You know that old adage about football being a game of two halves? Well, at half-time Chelsea were 1-0 down and lucky to have eleven men on the field after Stelios Giannakopoulos put the visitors ahead in the fourth minute and Michael Essien got away with a dangerous looking tackle on Tal Ben Haim, fortunately escaping with a yellow card.
God only knows what Jose Mourinho said to the players at half-time, but whatever he said it worked. The Portuguese genius switched to three at the back by taking off Del Horno and replacing him with Gudjohnsen. During nine blistering minutes of play, from the fifty-fifth minute till the sixty-fourth, Chelsea scored four goals: Drogba stabbed home after Jaaskelainen failed to deal with a Lampard free kick; Lampard then scored after Drogba set him up with an exquisite back-heel; Lampard scored again from a free kick twenty yards out after Bolton’s Ricardo Gardner hand-balled (and was sent off); then Lampard set up Drogba from a corner — the striker volleyed home brilliantly at the near-post. Devastating.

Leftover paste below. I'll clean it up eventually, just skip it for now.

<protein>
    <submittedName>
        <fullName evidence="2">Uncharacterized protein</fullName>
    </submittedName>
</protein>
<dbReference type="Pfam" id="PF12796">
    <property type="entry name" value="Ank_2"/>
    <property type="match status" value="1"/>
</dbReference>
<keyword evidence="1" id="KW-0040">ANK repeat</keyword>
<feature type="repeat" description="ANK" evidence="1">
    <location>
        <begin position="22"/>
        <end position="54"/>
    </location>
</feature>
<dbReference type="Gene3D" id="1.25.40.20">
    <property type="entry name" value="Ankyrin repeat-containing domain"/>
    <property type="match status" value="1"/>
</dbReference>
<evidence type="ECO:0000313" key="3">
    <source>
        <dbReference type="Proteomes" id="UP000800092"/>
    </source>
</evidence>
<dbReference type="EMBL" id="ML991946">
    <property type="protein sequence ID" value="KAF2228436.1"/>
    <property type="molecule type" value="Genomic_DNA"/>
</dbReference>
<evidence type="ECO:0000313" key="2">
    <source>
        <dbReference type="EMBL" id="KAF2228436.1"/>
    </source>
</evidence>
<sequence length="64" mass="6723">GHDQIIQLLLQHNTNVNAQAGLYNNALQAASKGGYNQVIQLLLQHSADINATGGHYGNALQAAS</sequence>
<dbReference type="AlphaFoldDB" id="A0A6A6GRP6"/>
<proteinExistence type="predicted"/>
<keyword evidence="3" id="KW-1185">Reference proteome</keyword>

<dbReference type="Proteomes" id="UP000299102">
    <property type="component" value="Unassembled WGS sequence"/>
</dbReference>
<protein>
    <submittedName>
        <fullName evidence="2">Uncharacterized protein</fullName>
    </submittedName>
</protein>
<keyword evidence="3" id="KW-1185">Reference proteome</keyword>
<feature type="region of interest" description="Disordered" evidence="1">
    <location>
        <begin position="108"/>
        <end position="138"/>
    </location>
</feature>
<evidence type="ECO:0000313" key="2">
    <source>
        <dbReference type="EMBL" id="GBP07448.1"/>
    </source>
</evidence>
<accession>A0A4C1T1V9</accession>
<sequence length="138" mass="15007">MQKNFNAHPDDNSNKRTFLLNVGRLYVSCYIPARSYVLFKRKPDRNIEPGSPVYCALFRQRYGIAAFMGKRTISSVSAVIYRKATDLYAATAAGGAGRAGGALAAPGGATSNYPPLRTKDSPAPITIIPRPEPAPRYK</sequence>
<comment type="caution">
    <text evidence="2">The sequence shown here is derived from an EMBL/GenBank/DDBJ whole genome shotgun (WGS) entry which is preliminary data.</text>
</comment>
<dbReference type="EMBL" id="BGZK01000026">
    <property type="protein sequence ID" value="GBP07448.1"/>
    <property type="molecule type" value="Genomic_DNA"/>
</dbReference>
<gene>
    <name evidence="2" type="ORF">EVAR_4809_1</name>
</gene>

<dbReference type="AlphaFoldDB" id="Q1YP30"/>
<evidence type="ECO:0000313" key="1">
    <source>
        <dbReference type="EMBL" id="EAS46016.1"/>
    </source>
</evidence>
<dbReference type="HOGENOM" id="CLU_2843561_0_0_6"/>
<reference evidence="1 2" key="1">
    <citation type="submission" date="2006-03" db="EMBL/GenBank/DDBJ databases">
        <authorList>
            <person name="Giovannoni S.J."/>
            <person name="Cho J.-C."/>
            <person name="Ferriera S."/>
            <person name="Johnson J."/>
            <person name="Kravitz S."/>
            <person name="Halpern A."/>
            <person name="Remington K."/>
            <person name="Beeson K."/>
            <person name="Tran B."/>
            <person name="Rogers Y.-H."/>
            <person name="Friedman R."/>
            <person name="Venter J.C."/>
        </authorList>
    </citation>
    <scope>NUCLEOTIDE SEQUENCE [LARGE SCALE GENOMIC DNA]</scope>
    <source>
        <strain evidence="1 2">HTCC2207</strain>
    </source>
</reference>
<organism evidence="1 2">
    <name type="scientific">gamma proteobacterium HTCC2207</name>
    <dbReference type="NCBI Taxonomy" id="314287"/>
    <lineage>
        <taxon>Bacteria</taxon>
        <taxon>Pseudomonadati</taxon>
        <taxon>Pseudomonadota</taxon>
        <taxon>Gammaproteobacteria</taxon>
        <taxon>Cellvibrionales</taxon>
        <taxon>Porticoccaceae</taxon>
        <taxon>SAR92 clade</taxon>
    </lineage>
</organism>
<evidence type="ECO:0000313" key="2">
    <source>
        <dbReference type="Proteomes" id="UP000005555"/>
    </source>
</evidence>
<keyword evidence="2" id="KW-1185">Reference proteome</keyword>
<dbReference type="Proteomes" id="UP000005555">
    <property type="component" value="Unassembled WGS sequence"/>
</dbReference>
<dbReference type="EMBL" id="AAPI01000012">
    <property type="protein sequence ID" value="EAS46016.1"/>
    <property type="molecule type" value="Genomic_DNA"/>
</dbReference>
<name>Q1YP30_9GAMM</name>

Obviously Bolton had little in the way of a reply having been reduced to ten men. Gudjohnsen compounded the visitors’ misery by scoring a fifth, a composed strike after breaking down the left.
Sam Allardyce is sure to make a lot of Essien’s tackle and subsequent lucky yellow card, but that’s football. The mighty Blues were simply too good in the second half. Boring, boring Chelsea indeed.
Nine games, nine wins this season and thirty-eight games unbeaten. Awesome. And to make the day even more memorable, Arsenal’s faint hopes of winning this season’s Premiership title all but disappeared at West Brom.
See Drogba, Lampard and Gudjohnsen’s goals here (downloadable zip files).
Proper match reports: BBC Sport; Sky Sports; Manchester Evening News; ESPNSoccernet; Sporting Life; Official Chelsea FC Website; The Observer; Sunday Telegraph; Independent on Sunday; Sunday Times; The Times; The Independent; The Guardian.
- Reaction: Mourinho: “I did the work on the board, they did the work on the pitch”
- Mastermind Mourinho has all the answers
- Essien may face ban for challenge
- Essien escapes further punishment